If you’re after fitness studio marketing ideas, then it’s worth looking to boutique clubs for inspiration. The growth of this segment has been explosive over the last few years, helped in no small part by smart marketing strategies.
According to IHRSA, boutiques drive $2.45 billion in membership revenue, compared with $1.49 billion for traditional clubs. In the US, 42% of health club members are also boutique studio members, so they’re obviously doing something right…
With this in mind, here are 5 fitness studio marketing lessons that we can all learn from the boutique sector…
Lesson 1 – Focus on being good at one thing
When it comes to fitness studio marketing, people often try to do lots of things at once. But this means resources are spread very thinly, which can lead to poor results.
However, boutique studios are known for being good at one thing. They provide high value, specialised experiences that focus on a particular area (such as indoor cycling or HIIT). So, consider this approach with your marketing too…
Pick just one marketing activity and dedicate all of your efforts towards it. This might mean selecting one social media channel and focusing on developing an engaged community. Or concentrating on a specific marketing channel, such as a blog or podcast.
Instead of juggling multiple platforms and formats, you can direct all of your efforts on just one. This will free up time to create higher quality content and more meaningful interactions. This focus on quality will lead to a more engaged audience, who feel connected to your brand.
Lesson 2 – Embrace digital to its full potential
With the rise of digital and on-demand services, people’s expectations have radically shifted. Netflix, Uber, and Amazon have transformed how we purchase services. In the fitness space, brands like Peloton and Aaptiv are shaking up on-demand workouts and changing how people access exercise.
This shift in digital expectations is something that boutique studios are using to their advantage. Their websites, email sequences, and social media marketing are all well-oiled machines designed to maximise engagement and revenue. Online memberships, class bookings, and cancellations are all standard web functionalities in the boutique world.
So if you’re not using digital marketing to its full potential, then start. It doesn’t need to be overwhelming or involve a radical shift in strategy.
Lesson 3 – Don’t neglect real-world community
This might sound counter-intuitive, but embracing digital doesn’t mean neglecting real-world community. Although they may seem contradictory, the two things aren’t mutually exclusive.
Despite people’s digital expectations, they also like to escape the ever-connected world. We crave real-life community and feeling part of a tribe. People may like the convenience that digital services offer, but they still value genuine relationships and interactions.
Create opportunities for members to interact with each other, as well as with staff. Holding informal drinks or dinners after weekend workouts can go a long way to developing a sense of community within your club.
Lesson 4 – Provide personalised experiences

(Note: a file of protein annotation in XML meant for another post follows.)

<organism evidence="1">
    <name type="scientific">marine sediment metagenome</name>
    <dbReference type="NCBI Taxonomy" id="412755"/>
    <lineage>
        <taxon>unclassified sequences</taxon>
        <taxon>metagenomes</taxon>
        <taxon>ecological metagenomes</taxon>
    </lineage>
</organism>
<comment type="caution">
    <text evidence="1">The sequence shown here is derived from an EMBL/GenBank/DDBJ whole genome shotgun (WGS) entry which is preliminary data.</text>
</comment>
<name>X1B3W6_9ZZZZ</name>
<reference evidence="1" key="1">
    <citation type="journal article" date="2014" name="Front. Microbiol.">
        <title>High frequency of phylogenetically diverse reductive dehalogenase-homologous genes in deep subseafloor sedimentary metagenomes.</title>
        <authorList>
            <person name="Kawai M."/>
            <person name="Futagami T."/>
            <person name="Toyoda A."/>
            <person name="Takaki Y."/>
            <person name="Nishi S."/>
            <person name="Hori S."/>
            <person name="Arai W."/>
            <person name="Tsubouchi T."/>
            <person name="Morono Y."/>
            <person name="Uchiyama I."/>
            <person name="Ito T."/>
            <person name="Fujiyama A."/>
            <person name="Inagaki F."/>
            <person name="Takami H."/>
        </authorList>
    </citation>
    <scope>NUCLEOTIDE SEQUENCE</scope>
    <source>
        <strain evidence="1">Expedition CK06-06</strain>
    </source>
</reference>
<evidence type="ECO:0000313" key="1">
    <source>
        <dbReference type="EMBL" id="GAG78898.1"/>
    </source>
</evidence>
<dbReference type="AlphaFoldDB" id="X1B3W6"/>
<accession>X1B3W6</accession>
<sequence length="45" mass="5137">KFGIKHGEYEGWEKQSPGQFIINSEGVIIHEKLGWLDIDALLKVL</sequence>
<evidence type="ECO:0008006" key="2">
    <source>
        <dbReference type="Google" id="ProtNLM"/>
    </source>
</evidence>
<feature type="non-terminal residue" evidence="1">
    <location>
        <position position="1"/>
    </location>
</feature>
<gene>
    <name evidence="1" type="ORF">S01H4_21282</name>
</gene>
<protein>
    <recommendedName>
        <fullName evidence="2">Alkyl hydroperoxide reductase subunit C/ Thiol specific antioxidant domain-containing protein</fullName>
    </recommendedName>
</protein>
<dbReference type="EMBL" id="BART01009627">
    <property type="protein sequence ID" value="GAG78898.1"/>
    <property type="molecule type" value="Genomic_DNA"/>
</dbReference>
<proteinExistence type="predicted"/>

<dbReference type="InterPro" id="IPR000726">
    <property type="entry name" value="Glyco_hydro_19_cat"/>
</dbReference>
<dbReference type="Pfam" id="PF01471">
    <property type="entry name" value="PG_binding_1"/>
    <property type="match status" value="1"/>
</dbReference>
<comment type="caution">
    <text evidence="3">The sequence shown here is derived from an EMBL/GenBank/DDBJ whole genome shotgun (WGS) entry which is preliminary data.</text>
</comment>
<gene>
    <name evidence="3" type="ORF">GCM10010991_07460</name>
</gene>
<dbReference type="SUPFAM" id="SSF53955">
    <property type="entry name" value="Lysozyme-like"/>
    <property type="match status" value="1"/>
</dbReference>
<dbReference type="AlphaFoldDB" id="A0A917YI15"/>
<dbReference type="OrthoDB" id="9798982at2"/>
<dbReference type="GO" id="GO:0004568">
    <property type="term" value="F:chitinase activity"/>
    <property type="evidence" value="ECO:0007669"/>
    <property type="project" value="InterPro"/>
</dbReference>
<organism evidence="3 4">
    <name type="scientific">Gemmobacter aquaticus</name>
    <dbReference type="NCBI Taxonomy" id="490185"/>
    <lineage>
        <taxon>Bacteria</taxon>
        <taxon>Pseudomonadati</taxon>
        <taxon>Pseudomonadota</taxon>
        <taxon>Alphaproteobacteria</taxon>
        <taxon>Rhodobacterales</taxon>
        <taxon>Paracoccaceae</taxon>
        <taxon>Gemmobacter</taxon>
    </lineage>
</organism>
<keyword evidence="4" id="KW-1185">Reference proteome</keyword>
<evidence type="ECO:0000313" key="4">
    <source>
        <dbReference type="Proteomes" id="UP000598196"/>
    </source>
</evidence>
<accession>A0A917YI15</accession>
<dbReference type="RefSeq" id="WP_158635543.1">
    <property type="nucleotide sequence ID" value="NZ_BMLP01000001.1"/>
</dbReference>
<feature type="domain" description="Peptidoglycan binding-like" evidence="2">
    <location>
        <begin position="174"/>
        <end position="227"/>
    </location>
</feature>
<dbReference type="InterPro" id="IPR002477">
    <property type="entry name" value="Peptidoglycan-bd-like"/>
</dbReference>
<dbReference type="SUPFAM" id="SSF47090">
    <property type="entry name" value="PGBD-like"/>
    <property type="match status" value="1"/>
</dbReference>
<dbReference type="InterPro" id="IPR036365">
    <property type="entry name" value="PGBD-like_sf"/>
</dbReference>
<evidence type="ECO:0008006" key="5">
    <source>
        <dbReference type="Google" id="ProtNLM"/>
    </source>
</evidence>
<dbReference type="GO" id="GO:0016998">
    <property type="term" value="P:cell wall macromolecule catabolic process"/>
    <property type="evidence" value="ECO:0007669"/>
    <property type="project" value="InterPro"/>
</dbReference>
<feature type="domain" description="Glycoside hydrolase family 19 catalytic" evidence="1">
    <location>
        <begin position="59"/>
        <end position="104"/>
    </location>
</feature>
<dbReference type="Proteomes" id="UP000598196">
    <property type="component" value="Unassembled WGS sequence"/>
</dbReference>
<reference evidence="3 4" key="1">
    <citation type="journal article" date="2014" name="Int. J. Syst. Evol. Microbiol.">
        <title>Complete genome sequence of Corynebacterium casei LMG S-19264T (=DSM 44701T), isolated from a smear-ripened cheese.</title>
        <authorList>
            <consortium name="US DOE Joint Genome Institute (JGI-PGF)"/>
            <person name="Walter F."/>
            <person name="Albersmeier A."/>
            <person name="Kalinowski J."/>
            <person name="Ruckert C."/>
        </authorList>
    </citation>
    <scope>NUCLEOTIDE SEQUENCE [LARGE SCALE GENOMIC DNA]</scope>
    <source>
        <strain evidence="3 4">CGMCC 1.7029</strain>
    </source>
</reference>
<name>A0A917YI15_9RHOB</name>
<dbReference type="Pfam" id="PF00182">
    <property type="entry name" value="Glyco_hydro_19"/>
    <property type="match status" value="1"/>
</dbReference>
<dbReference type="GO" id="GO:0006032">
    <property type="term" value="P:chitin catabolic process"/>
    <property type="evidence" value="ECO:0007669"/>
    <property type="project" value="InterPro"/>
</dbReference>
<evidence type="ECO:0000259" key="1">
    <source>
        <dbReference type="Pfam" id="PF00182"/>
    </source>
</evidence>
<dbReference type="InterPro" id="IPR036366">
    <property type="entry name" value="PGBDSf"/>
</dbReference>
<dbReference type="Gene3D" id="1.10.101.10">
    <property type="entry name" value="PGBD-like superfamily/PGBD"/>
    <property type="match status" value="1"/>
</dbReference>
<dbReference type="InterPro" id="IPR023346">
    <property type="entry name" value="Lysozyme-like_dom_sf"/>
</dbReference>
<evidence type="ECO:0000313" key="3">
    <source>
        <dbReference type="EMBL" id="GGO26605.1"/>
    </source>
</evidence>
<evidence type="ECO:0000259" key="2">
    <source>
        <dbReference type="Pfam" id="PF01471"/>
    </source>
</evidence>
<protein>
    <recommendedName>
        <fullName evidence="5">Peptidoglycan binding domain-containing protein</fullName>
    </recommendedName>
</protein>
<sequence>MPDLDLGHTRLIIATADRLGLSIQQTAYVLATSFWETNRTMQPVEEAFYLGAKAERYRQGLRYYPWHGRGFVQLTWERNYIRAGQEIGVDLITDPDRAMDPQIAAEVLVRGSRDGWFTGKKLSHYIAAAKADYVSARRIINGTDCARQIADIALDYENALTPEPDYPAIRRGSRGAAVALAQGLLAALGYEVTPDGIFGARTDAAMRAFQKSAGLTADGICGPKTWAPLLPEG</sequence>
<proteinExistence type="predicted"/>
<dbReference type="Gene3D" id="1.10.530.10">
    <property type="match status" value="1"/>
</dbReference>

Consumers value unique, personalised experiences. Millennials in particular are driven by the need for tailored and customised products and services. They like their purchases to express their individuality, reflect their unique identity, and align with their values.
In your fitness studio marketing, this may mean tailoring your customer communications. Providing content that’s relevant to your clients’ specific needs and interests can lead to an increase in revenue as well as engagement. As we saw in this fitness email marketing case study, there are lots of ways to personalise email using a free Mailchimp account.
But it’s not only about offering lots of different options. If you’re worried that adding variables will lead to complications, then don’t start by personalising products or services.
Instead, work on making your brand more personable. Show more of your human side so that you aren’t seen as a ‘stiff bland’ business. One simple way is to use everyday language instead of formal sentences in your marketing.
You may not be offering ‘different’ experiences to each customer, but you’ll be offering one that they can relate to more easily. This will help them see how your brand aligns with their values, so they can make purchasing choices accordingly.
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Lesson 5 – Adopt transparent pricing
Authenticity and transparency are key principles of the modern fitness sales process.
The traditional sales approach of persuasion and sneakiness went the way of the dinosaurs a long time back. People expect upfront pricing and get suspicious when it’s not readily available.
So, adopt a consistent strategy that encourages purchasing whilst being open and honest. Publish prices on your website so that people can research and compare options for themselves.
If you’ve not taken this approach before then this might sound a bit daunting. However it’ll help qualify inquiries so that you (or your sales team) can avoid time-wasters.
Fitness Studio Marketing – 5 Lessons From The Boutique Sector
Boutiques prove that members are willing to pay more for a high quality experience. It’s not just about what happens in the studio though… It extends from their first online interaction with you, to the induction and beyond.
By learning from the boutique sector you can dramatically improve the effectiveness of your fitness studio marketing. So, whether you want to increase membership revenue or improve loyalty and retention, these lessons can help.